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Gender and sexuality

The language around gender and sexuality changes all the time. It's an area that people hold strong and differing opinions about. As with language around race, disability, and other identities, it’s always best to ask people how they identify rather than assuming.

In general:

  • Make content gender-neutral and strive to write in a gender-fair way
  • If you're writing about a hypothetical person or if you're unsure of the person's pronouns, use they, them or their instead of he/she, his/her
  • Avoid words and phrases that indicate gender bias, such as irrelevant descriptions of appearance
  • Use descriptors of gender identity or sexual orientation as modifiers, not as nouns. For example; a transgender person, a lesbian woman
  • Avoid guessing sex, gender identity, or sexual orientation

 Be consistent about how you address people. People in authority are more likely to be referred to by their surname if they are a man, and by their first name if they are a woman. Avoid this by always using someone's full name on the first mention and then their surname after that.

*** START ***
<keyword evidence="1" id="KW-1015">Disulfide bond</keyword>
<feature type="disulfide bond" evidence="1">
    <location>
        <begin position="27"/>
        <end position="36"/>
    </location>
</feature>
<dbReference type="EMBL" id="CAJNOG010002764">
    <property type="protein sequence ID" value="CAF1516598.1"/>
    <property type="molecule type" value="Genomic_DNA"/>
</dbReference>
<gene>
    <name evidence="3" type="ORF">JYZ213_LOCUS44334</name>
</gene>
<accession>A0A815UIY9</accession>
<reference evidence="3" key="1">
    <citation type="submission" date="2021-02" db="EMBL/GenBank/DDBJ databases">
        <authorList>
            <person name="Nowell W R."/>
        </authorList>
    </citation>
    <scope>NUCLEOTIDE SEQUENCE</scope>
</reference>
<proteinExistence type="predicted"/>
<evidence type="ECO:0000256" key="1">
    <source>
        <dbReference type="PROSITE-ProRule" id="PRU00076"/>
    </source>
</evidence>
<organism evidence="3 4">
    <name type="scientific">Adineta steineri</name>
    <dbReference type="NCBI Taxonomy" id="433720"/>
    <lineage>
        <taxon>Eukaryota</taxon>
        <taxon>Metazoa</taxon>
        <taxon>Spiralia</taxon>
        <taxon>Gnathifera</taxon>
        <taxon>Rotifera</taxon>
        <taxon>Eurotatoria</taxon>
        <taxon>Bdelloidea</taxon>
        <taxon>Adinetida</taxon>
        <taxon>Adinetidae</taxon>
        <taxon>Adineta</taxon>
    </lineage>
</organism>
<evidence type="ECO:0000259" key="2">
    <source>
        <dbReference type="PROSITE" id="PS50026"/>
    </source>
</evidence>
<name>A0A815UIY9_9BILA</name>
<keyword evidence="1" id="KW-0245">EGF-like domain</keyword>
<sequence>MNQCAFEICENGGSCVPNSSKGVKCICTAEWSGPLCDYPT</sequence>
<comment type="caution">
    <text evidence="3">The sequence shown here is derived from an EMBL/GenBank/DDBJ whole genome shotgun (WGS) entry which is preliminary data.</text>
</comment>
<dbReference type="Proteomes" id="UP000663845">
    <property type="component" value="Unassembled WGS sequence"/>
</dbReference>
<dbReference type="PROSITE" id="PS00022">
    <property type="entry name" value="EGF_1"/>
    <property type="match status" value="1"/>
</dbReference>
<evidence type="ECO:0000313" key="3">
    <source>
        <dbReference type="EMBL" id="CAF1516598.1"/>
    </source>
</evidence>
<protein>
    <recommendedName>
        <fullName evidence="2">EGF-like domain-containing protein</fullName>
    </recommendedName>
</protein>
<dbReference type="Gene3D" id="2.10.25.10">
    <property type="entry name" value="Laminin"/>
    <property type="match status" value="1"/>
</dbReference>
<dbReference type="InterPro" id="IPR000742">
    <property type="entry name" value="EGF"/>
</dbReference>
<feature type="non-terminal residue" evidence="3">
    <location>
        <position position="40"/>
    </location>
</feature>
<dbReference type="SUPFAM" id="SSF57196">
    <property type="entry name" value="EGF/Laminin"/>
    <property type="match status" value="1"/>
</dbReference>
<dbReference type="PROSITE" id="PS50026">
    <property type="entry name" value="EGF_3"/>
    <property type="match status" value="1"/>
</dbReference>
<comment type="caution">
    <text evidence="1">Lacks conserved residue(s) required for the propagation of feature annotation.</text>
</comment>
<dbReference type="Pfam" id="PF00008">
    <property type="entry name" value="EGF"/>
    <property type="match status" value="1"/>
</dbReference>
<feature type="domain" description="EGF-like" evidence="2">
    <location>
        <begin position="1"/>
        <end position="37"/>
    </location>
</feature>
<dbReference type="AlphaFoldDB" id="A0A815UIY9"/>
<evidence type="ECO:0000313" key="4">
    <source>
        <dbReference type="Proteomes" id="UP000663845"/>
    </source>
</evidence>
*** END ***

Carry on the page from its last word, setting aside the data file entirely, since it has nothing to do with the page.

Don't use "he" to refer to an unspecified person – instead use "they" as a singular pronoun without gender. For example:

"When the lecturer arrives they will be required to fill out the appropriate paperwork."

When using words for particular roles that are associated with gender, consider if you would describe someone not of the specified gender using that term – if you wouldn't, use a different term to describe that role. If at all possible use a gender-neutral term.

Chairman

Chairwoman

Housewife

Househusband

Chair

Homemaker

Not everyone identifies as either male or female, and you must be considerate of this.

  • When designing forms, is information about the gender of the person relevant to your data collection? If not, do not ask. If essential, allow users to define their own gender by providing an open field, rather than offering limited options
  • Avoid asking people for their title, such as Mr, Miss, Mrs, or Ms
  • Avoid describing individuals in regard to their sexuality. Where it is essential, consider what the individual has expressed their sexuality to be, and use their own terms. If you do not know and still need to describe them use the term LGBTQ+ (Lesbian, Gay, Bisexual, Transgender, Queer, Plus)